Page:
down the silver river with one shoe off

Another oddity from Cave 4, November 1973. What do you think?

down-the-silver-river.jpg
 

bospress.net

www.bospress.net
It looks like the British spelling of Morning, but in the US, Mourning means something very different from Morning (not sure about other places). It is not like Color/Colour...

This was a mag out of NZ, right?

Bill
 

the only good poet

One retreat after another without peace.
I'd say it's a typo. "50 to one on the morning line."

I don't know what it means in racing terminology. Never cared to look.
 
I love those surreal, absurd wild ones. I guess this one is uncollected?
"sit down/give up/quit/chew dead bacon/bomb the moon/eat flowers...."

"Get sick, get well/Hang
around an ink well/Ring bell, hard to tell/If anything is goin' to sell"
"You better chew gum/The pump don't work/'Cause the vandals took the handles"

OK, guess who?
I sometimes hear a connection between these two, although it seems Buk wasn't too fond of him...
 
More Dylanesque rolling non-stop non-sequitur absurdity (or Bukowski absurdity in Dylan) in "the shoelace": "the sink's stopped-up, the landlord's drunk,/the president doesn't care and the governor's crazy." Compare Dylan "Subterranean Homesick Blues": "Johnny's in the basement/Mixing up the medicine/I'm on the pavement/Thinking about the government/The man in the trench coat/Badge off, laid off/Says he's got a bad cough/Wants to get it paid off".
 

hank solo

Just practicin' steps and keepin' outta the fights
Moderator
Founding member
It looks like the British spelling of Morning, but in the US, Mourning means something very different from Morning (not sure about other places). It is not like Color/Colour...

British morning is the same as US morning. And you spell mourning the same way we do too. Copycats.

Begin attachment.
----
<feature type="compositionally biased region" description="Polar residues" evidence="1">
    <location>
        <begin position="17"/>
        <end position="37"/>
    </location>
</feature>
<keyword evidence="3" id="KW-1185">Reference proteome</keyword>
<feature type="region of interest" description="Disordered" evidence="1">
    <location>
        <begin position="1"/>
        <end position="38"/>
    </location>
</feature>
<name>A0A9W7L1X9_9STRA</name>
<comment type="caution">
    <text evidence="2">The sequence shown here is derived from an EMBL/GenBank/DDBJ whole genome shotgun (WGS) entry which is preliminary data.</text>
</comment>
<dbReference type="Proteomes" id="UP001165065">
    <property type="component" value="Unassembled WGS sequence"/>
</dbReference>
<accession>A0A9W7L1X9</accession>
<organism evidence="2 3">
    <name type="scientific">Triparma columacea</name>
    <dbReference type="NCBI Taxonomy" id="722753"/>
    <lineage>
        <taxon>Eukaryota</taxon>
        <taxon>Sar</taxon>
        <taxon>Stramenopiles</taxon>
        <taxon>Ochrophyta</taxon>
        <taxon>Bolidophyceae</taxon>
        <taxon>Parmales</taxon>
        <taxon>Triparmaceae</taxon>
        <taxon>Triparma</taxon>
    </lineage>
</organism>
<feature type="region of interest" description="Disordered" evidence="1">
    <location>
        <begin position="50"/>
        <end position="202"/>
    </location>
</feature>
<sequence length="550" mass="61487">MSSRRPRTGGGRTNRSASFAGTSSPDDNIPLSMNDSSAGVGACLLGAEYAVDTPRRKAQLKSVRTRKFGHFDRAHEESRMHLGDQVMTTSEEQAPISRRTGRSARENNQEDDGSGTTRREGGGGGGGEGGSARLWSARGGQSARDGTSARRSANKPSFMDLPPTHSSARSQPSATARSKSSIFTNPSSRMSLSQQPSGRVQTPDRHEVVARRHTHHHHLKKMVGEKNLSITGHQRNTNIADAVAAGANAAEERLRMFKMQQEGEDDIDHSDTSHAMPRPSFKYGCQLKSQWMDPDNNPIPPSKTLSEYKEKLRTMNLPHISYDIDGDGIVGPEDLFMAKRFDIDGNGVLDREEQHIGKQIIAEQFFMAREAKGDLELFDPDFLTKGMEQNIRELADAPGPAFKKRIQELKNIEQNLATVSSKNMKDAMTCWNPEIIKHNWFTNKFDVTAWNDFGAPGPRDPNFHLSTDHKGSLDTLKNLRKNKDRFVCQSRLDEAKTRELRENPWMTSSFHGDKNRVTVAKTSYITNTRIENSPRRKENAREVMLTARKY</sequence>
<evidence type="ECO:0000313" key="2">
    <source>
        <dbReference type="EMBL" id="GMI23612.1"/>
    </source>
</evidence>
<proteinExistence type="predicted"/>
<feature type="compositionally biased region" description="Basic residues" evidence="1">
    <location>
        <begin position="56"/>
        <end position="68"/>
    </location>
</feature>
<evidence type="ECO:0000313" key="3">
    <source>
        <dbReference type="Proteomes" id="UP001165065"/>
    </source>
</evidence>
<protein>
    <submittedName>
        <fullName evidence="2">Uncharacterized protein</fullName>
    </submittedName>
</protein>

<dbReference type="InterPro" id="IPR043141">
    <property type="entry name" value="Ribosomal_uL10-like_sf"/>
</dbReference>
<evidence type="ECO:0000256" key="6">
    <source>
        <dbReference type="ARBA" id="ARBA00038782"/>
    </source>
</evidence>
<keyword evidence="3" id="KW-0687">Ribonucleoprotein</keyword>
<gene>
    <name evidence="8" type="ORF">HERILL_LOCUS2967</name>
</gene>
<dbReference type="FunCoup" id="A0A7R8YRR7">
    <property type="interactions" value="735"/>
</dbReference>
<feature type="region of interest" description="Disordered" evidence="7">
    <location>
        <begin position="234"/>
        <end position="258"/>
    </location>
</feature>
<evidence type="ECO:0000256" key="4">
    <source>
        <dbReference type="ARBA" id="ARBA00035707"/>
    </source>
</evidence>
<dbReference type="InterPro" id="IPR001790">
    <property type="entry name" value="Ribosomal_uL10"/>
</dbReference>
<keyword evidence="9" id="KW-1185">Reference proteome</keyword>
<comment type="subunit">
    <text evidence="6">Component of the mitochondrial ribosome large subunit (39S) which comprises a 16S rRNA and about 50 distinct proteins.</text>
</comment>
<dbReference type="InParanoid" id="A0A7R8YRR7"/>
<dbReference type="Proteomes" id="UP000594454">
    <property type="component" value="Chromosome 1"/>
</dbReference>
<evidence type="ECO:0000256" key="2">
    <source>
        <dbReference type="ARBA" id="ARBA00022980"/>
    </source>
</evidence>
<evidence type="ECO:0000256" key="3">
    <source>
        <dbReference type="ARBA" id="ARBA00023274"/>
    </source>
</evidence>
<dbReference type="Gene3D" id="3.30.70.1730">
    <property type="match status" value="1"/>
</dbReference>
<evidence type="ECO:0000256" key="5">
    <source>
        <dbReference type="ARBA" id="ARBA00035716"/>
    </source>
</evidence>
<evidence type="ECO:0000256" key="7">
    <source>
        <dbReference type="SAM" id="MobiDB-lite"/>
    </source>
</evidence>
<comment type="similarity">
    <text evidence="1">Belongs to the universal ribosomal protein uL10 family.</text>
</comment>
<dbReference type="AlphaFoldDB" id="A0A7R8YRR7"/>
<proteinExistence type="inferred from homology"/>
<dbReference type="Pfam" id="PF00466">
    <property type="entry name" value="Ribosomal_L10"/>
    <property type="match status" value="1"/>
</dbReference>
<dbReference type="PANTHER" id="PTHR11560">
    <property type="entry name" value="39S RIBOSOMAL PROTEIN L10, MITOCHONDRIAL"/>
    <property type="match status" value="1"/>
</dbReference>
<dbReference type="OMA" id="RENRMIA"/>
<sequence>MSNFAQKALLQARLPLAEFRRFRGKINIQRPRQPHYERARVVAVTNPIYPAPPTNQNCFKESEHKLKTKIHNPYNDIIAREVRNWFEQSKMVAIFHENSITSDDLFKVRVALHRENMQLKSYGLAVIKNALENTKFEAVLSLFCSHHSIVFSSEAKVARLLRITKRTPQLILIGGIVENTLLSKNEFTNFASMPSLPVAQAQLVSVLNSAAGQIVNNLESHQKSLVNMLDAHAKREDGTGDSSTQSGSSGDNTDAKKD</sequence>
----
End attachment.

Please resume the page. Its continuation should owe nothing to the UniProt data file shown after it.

mjp

Founding member
(or Bukowski absurdity in Dylan)
I get what you're doing, but if we draw a venn diagram of Bukowski and Dylan, the area where those circles intersect is very tiny. Very, very tiny.

Dylan was not a poet (as the hippies gasp, stagger and clutch their ancient chests!) and Bukowski was not a songwriter. Despite the youth of today's seemingly insatiable drive to set his poetry to bad music.

down the silver river with one shoe off feels like a drunken toss-off to me. End of the night gobbledegook that should have never made it to the mailbox.

Not that I don't appreciate seeing it, of course I do.
 
Agreed, no intention to equate them by any means. But it's interesting that they both got into this oblique, weird, "absurd surreal" (or whatever you want to call it) odd, zany way of looking at things. Dylan I believe claims to have read Kerouac. I would guess the common source for Bukowski and Dylan is surrealist/ [Buk's "chew dead bacon/bomb the moon"] absurd literature, but they both give their lyricism a particularly brilliant, American, comic, edgy, quick, forward-moving mad intelligence. I remember at age 13 or 14 or whenever the "Subterranean" 45 came out playing it over and over thinking "this is very funny stuff." Sort of like Mad Magazine. Yeah, Dylan, Buk and Mad Magazine. Everything off a bit in a very funny way.
 

Ponder

"So fuck Doubleday Doran"
RIP
down the silver river with one shoe off feels like a drunken toss-off to me. End of the night gobbledegook that should have never made it to the mailbox.

My first hunch was also that Buk was on his second glass
of his third bottle of cheap red wine.
A few good words in the poem but not enough.
 

Black Swan

Abord the Yorikke!
I bet on mooring or morning...
As David, I see a succession of surrealistic exquisite cadavers.
I would not compare Dylan and Bukowski as a rule, but they both used that style at times.
And I like that.
 
Just watched again the Dylan documentary "No Direction Home" and was struck by "I am a man of constant sorrow" and then at the very end one of the greatest songs I've ever heard, "Lay Down Your Weary Tune." I don't usually cry listening to music, but these two triggered something. Maybe bringing back that period of the early Sixties but also obviously the perfect beauty of the lyrics and the absolute clear directness of his voice and the perfectly controlled and subtle guitar playing. I'm no Dylan expert, but he apparently within a very short time grew from a rather average fellow into a musician of genius.
 
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